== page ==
been trying to decode these books. So how do you find out what a gene does? Well there are several different ways. One way is to look at an animal
that might have the same gene as us. So when you think of experimenting on animals
most people imagine lab mice, however a vast amount of work is done
on things like drosophila or fruit flies. So, for instance, if you find a gene in them
and you remove it, and when they are born they don’t have any eyes you could deduce that perhaps
this gene was to do with eye production. However, it is rarely that simple. A second way is to insert a gene into bacteria. For instance, if you found a gene that was being
expressed loads and loads in the pancreas and you put it into bacteria
and they started producing insulin, you could deduce that perhaps
this was the gene for insulin. Finally, you can compare groups of humans. So I actually have a genetic condition,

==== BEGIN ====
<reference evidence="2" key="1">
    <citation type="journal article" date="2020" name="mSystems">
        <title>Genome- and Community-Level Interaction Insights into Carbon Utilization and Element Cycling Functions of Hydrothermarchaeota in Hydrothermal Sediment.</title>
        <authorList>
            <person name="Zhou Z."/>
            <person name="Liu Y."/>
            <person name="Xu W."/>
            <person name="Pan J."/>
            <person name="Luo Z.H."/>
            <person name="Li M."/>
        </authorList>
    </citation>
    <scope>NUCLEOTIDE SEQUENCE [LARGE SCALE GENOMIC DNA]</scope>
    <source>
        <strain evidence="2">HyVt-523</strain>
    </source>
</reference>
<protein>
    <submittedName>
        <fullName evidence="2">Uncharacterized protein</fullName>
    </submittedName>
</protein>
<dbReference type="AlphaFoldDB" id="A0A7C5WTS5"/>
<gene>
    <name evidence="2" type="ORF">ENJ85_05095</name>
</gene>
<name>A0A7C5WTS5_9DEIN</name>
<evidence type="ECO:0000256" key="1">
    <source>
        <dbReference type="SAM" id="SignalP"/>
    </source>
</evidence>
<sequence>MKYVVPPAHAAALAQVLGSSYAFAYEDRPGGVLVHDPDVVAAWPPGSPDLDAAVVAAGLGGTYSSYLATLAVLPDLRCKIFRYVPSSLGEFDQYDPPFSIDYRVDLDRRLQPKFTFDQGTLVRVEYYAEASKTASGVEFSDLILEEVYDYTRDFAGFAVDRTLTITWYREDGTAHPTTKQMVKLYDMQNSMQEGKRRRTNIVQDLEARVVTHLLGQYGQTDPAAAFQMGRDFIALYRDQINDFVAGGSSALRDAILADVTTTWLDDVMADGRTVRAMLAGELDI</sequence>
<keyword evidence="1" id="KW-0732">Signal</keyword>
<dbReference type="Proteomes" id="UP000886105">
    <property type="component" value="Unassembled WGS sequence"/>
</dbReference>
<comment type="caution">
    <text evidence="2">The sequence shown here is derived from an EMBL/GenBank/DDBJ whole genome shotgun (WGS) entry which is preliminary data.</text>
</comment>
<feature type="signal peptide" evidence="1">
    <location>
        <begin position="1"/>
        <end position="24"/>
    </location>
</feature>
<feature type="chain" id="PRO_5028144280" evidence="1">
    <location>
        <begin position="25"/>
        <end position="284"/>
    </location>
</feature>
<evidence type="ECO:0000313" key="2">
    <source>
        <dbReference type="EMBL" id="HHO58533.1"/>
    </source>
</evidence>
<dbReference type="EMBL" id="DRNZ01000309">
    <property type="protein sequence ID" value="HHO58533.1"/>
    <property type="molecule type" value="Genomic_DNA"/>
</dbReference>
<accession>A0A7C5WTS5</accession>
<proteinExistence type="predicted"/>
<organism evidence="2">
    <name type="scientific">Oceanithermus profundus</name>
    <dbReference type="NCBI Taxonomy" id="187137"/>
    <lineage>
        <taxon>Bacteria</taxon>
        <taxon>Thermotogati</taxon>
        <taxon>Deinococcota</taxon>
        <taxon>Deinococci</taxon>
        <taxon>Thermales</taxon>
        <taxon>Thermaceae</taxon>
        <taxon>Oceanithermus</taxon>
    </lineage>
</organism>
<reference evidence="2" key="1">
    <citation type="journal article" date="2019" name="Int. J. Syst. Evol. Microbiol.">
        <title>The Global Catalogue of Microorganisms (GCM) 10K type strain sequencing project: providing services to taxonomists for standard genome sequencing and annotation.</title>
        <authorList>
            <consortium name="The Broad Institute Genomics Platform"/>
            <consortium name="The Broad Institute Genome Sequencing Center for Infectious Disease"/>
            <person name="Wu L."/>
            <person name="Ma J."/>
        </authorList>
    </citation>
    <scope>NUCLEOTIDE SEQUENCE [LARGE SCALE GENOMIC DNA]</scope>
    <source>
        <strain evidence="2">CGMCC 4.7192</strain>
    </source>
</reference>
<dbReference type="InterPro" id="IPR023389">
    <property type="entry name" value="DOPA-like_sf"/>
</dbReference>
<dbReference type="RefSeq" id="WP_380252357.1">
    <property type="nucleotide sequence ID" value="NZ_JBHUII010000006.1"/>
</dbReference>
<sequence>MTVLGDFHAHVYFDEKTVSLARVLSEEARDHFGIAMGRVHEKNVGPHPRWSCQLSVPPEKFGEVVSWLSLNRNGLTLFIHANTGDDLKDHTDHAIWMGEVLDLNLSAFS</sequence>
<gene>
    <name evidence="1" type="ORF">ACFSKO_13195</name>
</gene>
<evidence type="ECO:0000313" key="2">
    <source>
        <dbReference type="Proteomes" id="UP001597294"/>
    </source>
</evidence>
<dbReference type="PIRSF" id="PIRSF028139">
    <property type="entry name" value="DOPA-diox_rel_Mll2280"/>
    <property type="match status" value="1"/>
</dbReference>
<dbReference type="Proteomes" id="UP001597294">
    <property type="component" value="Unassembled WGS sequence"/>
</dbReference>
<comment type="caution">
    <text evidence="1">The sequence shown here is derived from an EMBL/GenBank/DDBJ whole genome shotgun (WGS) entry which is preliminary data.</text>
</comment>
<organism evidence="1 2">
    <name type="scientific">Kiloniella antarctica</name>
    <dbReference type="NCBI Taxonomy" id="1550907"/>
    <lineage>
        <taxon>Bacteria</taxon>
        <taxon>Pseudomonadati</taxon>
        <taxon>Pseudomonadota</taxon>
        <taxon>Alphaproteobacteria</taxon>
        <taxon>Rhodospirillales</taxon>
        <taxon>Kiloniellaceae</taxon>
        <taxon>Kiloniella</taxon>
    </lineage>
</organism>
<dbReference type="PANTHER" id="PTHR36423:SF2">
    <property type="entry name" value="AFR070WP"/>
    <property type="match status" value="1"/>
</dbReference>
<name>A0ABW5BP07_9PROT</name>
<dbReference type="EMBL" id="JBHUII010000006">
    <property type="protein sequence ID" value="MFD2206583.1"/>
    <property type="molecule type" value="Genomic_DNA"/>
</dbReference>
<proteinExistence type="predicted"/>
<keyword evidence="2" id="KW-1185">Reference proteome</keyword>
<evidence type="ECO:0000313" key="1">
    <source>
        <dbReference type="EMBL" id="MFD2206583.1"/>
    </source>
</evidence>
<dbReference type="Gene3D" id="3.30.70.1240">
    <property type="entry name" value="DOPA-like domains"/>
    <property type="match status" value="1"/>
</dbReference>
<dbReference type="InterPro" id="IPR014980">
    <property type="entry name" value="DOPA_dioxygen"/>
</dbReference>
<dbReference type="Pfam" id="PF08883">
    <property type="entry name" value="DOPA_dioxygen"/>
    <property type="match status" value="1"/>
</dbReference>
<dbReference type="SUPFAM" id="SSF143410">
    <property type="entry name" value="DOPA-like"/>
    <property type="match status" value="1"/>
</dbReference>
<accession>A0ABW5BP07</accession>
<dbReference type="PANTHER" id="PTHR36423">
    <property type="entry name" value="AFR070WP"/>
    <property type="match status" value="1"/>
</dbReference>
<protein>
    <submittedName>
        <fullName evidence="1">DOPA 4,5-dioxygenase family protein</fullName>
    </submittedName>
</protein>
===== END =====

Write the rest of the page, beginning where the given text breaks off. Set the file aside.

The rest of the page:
one called psoriasis. It’s not the worst one in the world
and I don’t have it particularly badly. But if we got a group of people with psoriasis and compared their DNA to a group without psoriasis, any consistent differences could perhaps
be a gene, which controlled skin production. Now this can be done for any genetic disease,
or indeed any genetic trait, However, many traits are actually governed
by many genes working together, such as height, so it is not always that easy